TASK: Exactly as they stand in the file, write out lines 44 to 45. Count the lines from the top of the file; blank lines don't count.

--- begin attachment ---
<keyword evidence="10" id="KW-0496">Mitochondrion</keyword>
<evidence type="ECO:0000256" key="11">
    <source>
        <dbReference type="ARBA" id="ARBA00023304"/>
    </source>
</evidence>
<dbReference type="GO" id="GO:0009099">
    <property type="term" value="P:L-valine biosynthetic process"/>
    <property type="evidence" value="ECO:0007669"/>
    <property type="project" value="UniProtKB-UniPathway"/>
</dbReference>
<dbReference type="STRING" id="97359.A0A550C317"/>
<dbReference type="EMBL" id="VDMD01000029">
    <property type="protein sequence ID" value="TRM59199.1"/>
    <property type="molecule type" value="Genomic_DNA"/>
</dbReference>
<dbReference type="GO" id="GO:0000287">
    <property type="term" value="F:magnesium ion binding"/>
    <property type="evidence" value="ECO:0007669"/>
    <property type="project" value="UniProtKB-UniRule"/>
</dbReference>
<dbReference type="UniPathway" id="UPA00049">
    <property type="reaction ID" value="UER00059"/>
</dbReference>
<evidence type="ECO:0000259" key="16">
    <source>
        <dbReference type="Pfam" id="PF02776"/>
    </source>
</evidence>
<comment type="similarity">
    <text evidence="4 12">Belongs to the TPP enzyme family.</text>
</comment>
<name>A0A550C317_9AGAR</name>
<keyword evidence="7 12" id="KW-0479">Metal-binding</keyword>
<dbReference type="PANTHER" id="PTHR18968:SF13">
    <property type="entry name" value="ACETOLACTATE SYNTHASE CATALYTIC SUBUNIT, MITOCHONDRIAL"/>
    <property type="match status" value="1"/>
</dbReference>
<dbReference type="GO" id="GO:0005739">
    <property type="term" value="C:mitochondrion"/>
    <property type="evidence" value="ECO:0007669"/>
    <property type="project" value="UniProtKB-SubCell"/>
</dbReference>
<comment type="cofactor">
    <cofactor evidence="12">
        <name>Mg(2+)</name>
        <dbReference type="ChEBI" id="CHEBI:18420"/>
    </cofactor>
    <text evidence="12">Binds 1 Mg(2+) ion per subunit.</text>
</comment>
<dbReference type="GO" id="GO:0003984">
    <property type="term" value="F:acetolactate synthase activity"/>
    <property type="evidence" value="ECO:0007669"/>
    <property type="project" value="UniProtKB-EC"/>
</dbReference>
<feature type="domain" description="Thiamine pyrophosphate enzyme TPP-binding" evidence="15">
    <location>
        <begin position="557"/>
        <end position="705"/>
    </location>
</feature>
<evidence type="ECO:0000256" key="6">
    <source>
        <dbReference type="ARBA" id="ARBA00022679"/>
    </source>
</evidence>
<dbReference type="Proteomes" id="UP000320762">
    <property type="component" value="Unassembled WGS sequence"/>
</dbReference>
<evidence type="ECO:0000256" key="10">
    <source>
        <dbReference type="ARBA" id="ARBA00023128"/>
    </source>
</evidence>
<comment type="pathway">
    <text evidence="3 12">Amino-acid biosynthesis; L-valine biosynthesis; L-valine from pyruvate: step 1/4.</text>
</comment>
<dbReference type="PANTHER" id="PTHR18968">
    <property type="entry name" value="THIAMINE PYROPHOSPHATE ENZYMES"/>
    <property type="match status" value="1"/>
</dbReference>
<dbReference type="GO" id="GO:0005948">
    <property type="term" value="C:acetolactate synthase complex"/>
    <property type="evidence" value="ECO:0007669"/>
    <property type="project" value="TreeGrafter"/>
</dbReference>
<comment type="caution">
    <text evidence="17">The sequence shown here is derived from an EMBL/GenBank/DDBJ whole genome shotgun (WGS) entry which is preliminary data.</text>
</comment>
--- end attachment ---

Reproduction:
<comment type="cofactor">
    <cofactor evidence="12">